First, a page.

Apart from the well-received Singapore Pavilion at the 56th Venice Biennale, two Singaporean artists are exhibiting in high-profile collateral exhibitions during the international arts festival.
Jane Lee adds a new twist to painting in a work for Frontiers Reimagined at Palazzo Grimani on the mainland of Venice, co-curated by gallerist Sundaram Tagore and presented by the Tagore Foundation International and the Polo Museale del Veneto.
On the nearby island of Murano, famed for its fabulous glasswork, light and video artist Iyvone Khoo adds contemporary flair to the historic art with her installation for Gotika: Glasstress 2015, organised by glassmaker Berengo Studio and the curator of the State Hermitage Museum of St Petersburg in Russia.
Both exhibitions run until Nov 22 and are among the 44 official collateral exhibitions of the Venice Biennale, the world's most anticipated and observed international arts festival. The Biennale traditionally features dozens of national pavilions taken by individual countries and usually clustered around the Giardini gardens and historic military complex Arsenale but also a select number of curated events that open at the same time.
Over at the Singapore Pavilion, the maritime-inspired multimedia installation Sea State by Charles Lim takes centrestage. It is the culmination of 10 years of work by the artist and former national sailor, and examines reclamation and expansion works and how these led to an island off the coast of Singapore, Pulau Sejahat, disappearing off maps.
The exhibition Frontiers Reimagined looks at the positive impact globalisation has had on art and features more than 65 works by 44 artists including Brazilian photographer Sebastião Salgado and Indonesian artist Eddi Prabandono. It is co-curated by American art historian Marcus Kwint as well as high-profile gallerist Tagore, whose eponymous gallery has spaces in New York, Hong Kong and Singapore.
Lee's In You In Me features her trademark style of thick, multilayered gobs of paint, with a three-dimensional twist that allows the viewer to put herself in the frame. The Singapore-based artist, a graduate of the Lasalle College of the Arts in Singapore, is no stranger to international renown. She was a finalist for the 2007 Sovereign Art Prize and won the Celeste Prize for painting in 2011 but says this, her first participation in the Venice Biennale, is a special opportunity.
"It's a privilege to show in a museum in a space in Venice, even one work. All artists hope to be part of the Venice Biennale, for the exposure and because the standards are very high, world class," says the 50-year-old.
London-based Khoo, 40, is taking part in the Glasstress Biennale collateral exhibition for the second time. Glasstress was set up in 2009 by Adriano Berengo, 67-year-old founder of the 27-year-old Berengo Studio, to revitalise what he calls "a decaying world". He invites contemporary artists to collaborate with his "maestros" or master glassmakers, and made headlines with the inclusion of attention-grabbing Belgian conceptual artist Koen Vanmechelen.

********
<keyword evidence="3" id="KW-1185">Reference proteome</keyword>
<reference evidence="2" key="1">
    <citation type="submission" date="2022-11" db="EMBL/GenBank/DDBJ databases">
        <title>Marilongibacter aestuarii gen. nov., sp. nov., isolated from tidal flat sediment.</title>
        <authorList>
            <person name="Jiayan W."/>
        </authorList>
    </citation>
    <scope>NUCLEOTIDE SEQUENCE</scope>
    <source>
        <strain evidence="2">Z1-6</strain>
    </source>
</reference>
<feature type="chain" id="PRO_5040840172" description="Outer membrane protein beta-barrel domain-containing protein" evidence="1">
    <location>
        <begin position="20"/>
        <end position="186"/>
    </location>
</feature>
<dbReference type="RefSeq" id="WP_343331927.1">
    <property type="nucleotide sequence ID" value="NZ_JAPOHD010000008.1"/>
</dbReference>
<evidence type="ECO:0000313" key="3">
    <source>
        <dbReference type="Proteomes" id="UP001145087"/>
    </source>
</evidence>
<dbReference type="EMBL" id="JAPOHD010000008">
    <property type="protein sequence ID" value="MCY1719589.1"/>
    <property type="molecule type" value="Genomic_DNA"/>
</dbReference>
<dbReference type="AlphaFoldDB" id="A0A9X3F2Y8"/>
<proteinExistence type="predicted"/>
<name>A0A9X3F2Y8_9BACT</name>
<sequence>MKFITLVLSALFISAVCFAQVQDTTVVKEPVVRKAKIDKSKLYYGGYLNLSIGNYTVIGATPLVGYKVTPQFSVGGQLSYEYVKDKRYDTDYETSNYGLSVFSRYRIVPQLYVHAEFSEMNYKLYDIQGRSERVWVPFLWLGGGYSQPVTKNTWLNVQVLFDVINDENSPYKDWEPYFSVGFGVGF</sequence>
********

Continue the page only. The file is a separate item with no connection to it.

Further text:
Vanmechelen's projects include cross-breeding chickens from all over the world to create a super-bird in the ongoing The Cosmopolitan Chicken Project (CCP). For Glasstress 2015, the 50-year-old imported a dromedary into the island of Murano - for photography and for dung to cultivate mushrooms for the opening night party.
Koen is also Khoo's "patron" - he bought Fallen Star, her first work for Glasstress for some 15,000 euros in 2013, a heady start for the practically self-taught artist. The oldest of three children of a hairdresser, Khoo studied graphic design in the Nanyang Academy of Fine Arts. She then worked in lighting design companies and painted stage sets to fund her further education, from short-term courses in theatre at the Royal Academy of Dramatic Arts in London to video editing at Northwest Vista College in Texas.
Her portfolio got her into and through the master of fine arts programme at Central St Martin's, University of Arts London - she graduated in 2013.
Long enamoured of light, she unites the Gothic fear of nature and bioluminescent fireflies with readings of Dante's Inferno in the installation, Ara Lucidus (or "shining altar" in Latin).
"They thought light was spirits and ghosts," she says, donning a head-torch to set up her work in a pitch-black corner of a disused furnace in Murano - Glasstress features 50 artists and is spread over three locations including Palazzo Franchetti and a church in the Venetian mainland.
The installation starts and cycles through grim lighting and thunderous mood music. One is reminded of her story of sleeping in a rubbish dump during one night of her residency in Murano because she didn't have the funds for a hotel.
Then suddenly the gloom lightens as the installation projects the illusion of a clear blue sky.
"You have to wait until the end," says Khoo, smiling. "You go through it all and then you get to see Paradise."
Where: Museo di Palazzo Grimani, Ramo Grimani, Castello 4858, Venice
When: Until Nov 22, Tues-Sun 10am to 6pm
Gotika: Glasstress 2015
Where: Palazzo Franchetti, Venetian Institute of Science, Letters and Arts, Campo San Stefano 284, Venice; Fondazione Berengo, Campiello della Pescheria, Murano;
Chiesa di Santa Maria della Visitazione, Fondamenta Zattere, Dorsoduro 919, Venice
When: Until Nov 22, Tues-Sun 10am to 6pm
Sea State: Singapore Pavilion
Where: Arsenale, Venice
When: 10am to 8pm, Tues-Sun until Sept 29; 10am to 6pm Tues-Sun from Sept 30 to Nov 22
Tickets: From 25 euros for single entry into main venues Giardini and Arsenale to 80 euros for permanent pass until Nov 22. Discounts for family, students and elderly; free for children up to age six, adults accompanying disabled visitors.
From ticket offices on site or www.labiennale.org